AbstractThe oil and gas industry employs powerful, low-frequency impulsive sources for exploration during seismic surveys. These sources, known as seismic air gun arrays, have the ability to propagate long distances. Seismic surveys can last for weeks and happen simultaneously at multiple locations around the world. These operations have the potential to disturb and displace marine mammals and other forms of marine life.
There is a number of mitigation strategies that can be used to reduce the impact and exposure of marine animals to noise. For seismic surveys, the most cost-effective method consists in implementing a real-time monitoring plan around a predefined exclusion zone. If a marine mammal enters that area, the operations stop as requested by the Marine Mammal Observer (MMO) or Passive Acoustic Monitoring (PAM) technician who detected and identified the animal. Nowadays, these exclusion zones are calculated from sound field measurements or models, or a combination of both.
For the purpose of sound source verification (SSV), a model of the sound field is required before the survey starts. The pre-survey simulation of the sound field is obtained as a combination of an air gun model, which simulates the acoustic output of the seismic source, and a propagation model, which simulates the pressure attenuation with distance. The pre-survey simulations are used to calculate the exclusion zone that is to be monitored before the sound mapping survey can gather the data necessary to verify the model. Once the data has been collected, a report is issued within 24-72 h. The report summarises the results of the model validation and provides an updated exclusion zone.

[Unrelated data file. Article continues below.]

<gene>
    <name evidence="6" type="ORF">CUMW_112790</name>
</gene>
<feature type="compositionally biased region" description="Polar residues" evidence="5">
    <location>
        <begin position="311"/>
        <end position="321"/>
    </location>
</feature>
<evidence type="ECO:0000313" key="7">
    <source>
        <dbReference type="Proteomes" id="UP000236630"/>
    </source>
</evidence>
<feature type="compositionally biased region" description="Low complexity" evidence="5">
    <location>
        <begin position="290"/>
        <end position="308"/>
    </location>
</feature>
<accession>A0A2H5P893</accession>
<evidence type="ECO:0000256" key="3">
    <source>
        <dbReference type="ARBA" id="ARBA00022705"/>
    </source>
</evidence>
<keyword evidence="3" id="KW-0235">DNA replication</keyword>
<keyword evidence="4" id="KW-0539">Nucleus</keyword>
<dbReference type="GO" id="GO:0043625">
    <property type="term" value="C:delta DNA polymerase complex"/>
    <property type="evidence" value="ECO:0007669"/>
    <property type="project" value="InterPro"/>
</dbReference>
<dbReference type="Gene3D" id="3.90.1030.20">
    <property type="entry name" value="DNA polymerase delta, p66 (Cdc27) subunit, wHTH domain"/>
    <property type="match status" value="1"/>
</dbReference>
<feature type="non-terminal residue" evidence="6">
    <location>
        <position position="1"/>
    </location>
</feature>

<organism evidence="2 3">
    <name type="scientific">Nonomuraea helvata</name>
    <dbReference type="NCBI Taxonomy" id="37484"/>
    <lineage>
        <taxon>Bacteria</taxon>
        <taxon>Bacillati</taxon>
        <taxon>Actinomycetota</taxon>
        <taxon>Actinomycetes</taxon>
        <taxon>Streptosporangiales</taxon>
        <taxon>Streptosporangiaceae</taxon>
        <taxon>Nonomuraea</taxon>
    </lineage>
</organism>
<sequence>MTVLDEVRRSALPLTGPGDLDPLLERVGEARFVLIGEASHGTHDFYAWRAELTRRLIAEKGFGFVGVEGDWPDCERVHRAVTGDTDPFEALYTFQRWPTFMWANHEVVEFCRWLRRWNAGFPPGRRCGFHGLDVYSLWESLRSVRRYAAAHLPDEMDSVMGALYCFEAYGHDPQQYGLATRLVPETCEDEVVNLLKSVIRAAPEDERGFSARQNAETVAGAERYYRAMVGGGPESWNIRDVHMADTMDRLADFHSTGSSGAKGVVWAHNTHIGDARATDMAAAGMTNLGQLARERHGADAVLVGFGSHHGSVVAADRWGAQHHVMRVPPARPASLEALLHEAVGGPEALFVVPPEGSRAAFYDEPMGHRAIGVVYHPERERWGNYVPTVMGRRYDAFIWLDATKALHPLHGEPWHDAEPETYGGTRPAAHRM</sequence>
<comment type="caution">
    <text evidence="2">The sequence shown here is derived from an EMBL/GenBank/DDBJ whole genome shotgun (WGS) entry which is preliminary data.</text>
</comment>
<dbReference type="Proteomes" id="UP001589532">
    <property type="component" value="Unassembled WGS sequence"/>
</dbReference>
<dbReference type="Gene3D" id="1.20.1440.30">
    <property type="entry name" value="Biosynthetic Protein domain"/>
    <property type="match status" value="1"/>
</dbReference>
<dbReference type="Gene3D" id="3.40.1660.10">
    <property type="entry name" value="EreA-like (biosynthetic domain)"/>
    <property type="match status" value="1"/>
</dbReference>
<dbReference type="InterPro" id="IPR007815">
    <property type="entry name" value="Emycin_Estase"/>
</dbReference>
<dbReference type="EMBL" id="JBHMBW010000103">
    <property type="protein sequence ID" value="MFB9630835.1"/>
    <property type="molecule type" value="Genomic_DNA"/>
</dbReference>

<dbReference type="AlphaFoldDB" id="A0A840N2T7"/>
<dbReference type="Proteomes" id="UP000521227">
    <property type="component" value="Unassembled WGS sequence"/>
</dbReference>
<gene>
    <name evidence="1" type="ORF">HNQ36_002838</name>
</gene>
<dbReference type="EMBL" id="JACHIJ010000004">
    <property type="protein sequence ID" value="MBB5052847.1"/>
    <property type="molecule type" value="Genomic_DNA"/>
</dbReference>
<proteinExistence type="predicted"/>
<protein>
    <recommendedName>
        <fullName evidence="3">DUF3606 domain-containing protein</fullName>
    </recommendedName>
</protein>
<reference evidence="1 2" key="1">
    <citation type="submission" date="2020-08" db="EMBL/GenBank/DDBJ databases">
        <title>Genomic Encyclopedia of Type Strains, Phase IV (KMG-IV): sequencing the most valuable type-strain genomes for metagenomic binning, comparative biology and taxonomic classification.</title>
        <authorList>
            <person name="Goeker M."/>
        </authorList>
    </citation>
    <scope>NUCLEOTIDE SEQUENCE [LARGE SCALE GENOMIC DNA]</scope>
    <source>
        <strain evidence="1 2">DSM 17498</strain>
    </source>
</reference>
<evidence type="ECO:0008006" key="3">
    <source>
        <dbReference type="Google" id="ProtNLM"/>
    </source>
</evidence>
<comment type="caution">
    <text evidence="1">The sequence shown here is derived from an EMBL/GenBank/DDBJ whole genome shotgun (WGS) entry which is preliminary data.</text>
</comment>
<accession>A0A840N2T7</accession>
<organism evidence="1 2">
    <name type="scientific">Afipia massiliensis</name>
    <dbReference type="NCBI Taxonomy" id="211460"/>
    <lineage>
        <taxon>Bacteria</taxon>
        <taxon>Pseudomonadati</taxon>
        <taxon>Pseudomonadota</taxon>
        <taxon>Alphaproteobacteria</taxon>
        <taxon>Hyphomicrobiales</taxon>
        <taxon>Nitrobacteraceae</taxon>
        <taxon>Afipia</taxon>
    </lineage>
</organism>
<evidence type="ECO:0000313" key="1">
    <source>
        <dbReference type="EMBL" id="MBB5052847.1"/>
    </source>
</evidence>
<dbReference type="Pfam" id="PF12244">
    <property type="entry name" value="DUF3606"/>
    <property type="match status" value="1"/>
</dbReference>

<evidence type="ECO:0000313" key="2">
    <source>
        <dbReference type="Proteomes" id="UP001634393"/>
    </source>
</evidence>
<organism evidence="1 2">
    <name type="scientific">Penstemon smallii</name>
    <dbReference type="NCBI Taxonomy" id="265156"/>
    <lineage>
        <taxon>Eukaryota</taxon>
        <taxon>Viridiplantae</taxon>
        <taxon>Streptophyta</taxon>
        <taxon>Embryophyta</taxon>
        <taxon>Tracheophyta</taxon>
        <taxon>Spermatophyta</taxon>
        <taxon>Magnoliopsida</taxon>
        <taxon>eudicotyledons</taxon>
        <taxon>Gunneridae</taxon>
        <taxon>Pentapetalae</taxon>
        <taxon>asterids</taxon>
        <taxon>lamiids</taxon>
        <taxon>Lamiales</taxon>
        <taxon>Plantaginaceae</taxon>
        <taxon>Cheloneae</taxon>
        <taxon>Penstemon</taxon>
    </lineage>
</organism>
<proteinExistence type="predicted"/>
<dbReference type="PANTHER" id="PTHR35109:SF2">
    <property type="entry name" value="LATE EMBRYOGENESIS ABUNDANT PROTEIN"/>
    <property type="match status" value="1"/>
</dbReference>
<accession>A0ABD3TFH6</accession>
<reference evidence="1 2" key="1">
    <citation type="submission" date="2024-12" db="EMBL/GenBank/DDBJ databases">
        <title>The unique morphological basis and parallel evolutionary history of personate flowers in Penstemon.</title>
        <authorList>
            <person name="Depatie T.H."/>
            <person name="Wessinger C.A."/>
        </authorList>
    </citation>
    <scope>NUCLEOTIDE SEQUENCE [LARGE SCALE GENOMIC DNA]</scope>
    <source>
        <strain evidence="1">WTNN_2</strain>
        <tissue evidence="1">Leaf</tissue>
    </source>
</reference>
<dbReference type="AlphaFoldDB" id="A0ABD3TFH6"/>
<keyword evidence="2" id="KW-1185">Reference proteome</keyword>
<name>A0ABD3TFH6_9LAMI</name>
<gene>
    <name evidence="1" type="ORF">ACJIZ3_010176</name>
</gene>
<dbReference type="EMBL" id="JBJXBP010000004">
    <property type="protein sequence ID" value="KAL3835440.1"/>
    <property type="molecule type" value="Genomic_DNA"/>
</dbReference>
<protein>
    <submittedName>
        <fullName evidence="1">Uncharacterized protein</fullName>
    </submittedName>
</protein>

In this context, there are three essential tools needed for noise impact assessment: a source model and propagation model for the pre-survey sound field simulations, and a software package that can generate a map of sound pressure levels from raw audio and position data. However, the tools currently available have some fundamental limitations: (1) commercial source models of air gun arrays are costly and are not designed for noise impact assessment, and (2) sound field processing is typically carried out with nonstandardised
software routines developed by the companies providing the SSV services.
In this thesis we present the design and implementation of two pieces of software: (1) a package for the computation of the sound field from raw audio and position data, and (2) a calibrated air gun array model that can compete with commercial software. The purpose of these tools is to provide efficient, accurate and free-access routines that can be used for the characterisation of the acoustic source, the sound field, and the propagation environment in the context of seismic surveys.
|Date of Award||22 Feb 2023|
|Supervisor||Philippe Blondel (Supervisor) & Chris Budd (Supervisor)|
- underwater acoustics
- seismic surveys
- sound source verification
- detection theory
- airgun modelling
- data processing